The source of the emotional pain I’ve talked about here was my negative self-image and my toxic habit of mentally filtering or interpreting circumstances to support that self-image. My disconnecting from this pain source first began about 30 years prior to this writing, when I was in my mid-thirties and consciously decided to stop blaming and begin assuming responsibility for the change I wanted to see in my life. With a lot of work and a lot of support from therapy and self-help books over the decades, I’ve gradually come to truly love myself—warts and all—and ever more quickly notice when I’m experiencing phantom emotion pain that harkens back to the now (mostly) severed image of my unlikeable myself. This increased awareness empowers me to cognitively respond to situations in a healthy, happier way.

Going back to the three situations in which I felt the light needle jab of a remembered, now phantom pain of rejection, this is how they played out: 

In the first instance, my daughter had previously told me she’s not comfortable philosophising—which I enjoy and is what our “sharing” would have most surely evolved into—so it’s understandable she didn’t want to engage with me on the article I’d sent her.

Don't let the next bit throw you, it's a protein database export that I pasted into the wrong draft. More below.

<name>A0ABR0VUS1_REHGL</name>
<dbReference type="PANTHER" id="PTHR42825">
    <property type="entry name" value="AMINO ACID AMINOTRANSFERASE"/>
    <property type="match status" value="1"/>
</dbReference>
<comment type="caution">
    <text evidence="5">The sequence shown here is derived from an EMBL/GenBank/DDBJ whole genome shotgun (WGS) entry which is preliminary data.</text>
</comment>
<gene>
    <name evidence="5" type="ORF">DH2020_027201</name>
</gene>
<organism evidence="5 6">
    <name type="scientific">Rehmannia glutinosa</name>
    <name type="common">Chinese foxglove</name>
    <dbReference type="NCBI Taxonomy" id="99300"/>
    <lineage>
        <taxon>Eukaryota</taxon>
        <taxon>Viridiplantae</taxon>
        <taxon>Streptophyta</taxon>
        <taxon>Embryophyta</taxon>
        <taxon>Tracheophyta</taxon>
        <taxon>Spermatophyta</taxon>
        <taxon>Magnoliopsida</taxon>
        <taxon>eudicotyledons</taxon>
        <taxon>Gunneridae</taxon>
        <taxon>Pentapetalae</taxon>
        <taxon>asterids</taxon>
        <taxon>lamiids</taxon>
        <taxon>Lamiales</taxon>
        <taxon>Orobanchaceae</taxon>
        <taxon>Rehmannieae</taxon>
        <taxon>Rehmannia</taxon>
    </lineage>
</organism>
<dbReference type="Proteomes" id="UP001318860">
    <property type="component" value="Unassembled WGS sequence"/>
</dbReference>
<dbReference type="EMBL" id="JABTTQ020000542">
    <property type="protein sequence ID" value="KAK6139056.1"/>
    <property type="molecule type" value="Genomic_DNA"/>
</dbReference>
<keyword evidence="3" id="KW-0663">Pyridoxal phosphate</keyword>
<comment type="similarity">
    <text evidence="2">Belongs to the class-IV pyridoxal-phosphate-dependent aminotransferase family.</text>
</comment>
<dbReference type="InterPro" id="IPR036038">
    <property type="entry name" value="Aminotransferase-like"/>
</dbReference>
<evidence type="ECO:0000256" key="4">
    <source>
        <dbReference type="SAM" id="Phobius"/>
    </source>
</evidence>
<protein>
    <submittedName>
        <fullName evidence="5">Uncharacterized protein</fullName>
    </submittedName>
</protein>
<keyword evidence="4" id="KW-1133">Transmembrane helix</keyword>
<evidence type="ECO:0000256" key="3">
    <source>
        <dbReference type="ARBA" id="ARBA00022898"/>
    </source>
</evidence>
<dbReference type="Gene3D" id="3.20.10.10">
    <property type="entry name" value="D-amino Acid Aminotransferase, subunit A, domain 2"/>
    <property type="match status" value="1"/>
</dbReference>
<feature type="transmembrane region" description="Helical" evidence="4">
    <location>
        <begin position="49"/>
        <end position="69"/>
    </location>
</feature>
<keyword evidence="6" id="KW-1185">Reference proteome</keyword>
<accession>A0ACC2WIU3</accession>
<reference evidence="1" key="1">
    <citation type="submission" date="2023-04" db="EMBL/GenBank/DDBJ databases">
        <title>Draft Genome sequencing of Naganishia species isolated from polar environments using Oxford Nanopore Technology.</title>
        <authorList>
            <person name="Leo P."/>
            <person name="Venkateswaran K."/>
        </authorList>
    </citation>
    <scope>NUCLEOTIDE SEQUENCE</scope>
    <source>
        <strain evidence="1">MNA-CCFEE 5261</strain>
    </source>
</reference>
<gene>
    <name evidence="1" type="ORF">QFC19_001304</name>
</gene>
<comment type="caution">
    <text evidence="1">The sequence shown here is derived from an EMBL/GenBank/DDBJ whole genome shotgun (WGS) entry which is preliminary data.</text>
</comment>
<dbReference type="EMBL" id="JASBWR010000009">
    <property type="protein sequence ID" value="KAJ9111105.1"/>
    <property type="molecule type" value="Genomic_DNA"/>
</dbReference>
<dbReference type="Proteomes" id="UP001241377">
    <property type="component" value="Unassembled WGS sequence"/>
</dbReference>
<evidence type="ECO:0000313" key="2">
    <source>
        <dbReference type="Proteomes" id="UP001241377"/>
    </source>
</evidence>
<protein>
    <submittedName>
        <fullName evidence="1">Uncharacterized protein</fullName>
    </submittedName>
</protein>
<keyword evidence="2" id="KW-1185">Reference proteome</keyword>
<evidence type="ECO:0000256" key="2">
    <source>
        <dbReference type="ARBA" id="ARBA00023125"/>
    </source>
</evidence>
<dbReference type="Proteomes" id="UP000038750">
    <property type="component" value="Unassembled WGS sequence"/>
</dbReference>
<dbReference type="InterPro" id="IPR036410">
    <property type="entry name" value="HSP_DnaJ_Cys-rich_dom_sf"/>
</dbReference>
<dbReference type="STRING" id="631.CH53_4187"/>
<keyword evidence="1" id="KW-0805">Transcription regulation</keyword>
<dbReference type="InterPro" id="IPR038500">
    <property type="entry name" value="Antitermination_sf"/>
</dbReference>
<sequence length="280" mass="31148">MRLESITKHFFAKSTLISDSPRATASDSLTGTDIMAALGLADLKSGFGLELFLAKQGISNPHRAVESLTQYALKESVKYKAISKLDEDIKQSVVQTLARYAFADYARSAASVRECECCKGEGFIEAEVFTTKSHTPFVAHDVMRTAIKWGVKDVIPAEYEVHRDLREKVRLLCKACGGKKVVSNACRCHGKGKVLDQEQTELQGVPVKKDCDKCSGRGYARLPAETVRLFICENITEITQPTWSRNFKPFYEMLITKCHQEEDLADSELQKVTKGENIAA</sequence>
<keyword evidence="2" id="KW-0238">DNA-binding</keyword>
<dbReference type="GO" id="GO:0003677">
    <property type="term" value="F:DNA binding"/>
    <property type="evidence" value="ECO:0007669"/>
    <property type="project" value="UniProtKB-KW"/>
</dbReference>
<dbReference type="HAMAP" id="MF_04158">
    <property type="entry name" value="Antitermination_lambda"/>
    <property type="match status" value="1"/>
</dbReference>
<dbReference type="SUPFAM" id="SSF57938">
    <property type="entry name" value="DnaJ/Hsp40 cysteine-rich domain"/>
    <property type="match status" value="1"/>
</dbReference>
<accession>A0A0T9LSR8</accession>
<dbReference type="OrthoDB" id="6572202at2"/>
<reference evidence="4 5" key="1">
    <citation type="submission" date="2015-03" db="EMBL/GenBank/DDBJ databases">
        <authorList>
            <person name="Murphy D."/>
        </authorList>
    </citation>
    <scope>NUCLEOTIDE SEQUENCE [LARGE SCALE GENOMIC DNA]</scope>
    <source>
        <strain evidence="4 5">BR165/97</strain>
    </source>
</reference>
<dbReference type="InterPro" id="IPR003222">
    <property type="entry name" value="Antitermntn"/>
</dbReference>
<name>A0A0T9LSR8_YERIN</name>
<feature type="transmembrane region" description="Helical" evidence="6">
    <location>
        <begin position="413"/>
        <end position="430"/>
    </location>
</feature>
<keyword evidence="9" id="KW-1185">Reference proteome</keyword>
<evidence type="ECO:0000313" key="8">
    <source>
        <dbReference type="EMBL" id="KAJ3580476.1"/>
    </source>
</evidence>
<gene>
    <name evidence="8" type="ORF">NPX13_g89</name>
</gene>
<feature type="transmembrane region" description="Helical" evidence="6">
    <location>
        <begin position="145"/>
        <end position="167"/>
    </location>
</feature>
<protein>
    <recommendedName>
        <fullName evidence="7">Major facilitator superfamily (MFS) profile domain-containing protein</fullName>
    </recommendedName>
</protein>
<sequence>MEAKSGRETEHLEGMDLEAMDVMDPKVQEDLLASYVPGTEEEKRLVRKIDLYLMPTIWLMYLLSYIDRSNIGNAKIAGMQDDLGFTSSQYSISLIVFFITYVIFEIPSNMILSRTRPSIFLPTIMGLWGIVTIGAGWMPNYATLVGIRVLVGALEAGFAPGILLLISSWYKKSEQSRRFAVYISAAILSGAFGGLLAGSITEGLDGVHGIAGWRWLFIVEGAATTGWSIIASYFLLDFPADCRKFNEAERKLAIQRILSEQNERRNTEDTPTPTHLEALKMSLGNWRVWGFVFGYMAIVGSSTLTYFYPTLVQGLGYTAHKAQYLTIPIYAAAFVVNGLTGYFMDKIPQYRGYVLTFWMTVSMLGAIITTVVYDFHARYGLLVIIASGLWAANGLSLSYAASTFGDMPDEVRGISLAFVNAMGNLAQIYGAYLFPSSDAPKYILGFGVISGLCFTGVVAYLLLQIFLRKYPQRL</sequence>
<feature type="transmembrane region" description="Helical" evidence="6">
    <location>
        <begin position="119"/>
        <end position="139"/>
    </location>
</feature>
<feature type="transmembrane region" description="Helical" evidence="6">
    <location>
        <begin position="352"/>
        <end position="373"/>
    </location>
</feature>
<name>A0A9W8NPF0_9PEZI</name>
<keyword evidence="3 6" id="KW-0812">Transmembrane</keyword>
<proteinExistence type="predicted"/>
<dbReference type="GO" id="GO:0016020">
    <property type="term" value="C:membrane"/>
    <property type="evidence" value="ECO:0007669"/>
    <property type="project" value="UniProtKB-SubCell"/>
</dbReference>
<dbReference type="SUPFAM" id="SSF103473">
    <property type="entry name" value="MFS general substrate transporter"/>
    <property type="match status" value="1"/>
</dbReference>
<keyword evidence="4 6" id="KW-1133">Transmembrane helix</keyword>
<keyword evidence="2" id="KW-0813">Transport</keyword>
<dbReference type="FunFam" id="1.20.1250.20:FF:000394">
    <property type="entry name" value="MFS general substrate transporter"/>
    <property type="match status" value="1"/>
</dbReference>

This says nothing negative about who I am as a person.

In the second instance, it made perfect sense for my friend’s son to not extend the wedding invitation to me as, unlike the others in our friendship circle, I haven’t known her son since childhood and he doesn’t know me.

This says nothing negative about who I am as a person.

And in the third instance, it’s heartwarming and healthy for my daughters to enjoy what they called a “sisters’ camping weekend”, a special bonding time.

This says nothing negative about who I am as a person.

I now experience these quick jabs of haunting, phantom emotional pain as reminders of how far I’ve come from disliking that fundamentally flawed, disagreeable me I used to see through my mental filters, to unconditionally loving the flawsome me I’m more clearly coming to see through fewer and fewer filters. Might even the quick stab of phantom pain someday disappear? It may, as I continue my self-work, but until it does, I accept the jab as a growth-enabling reminder I still have work to do. This process of developing self-love is at the core of the larger healing process I call the becoming unfcukwithable (typo intended) journey.

Unfcukwithable doesn’t describe someone like the junk yard dog who intimidates others to defend their personal space.

Rather it’s an adjective that pertains to a person who is truly at peace and in touch with their self, and nothing anyone says or does bothers them and no negativity or drama can touch them.

It’s a lifetime journey and no one ever achieves complete unfcukwithability, but a person’s movement in that direction is what makes it increasingly difficult for them to be negatively impacted by other people or circumstances.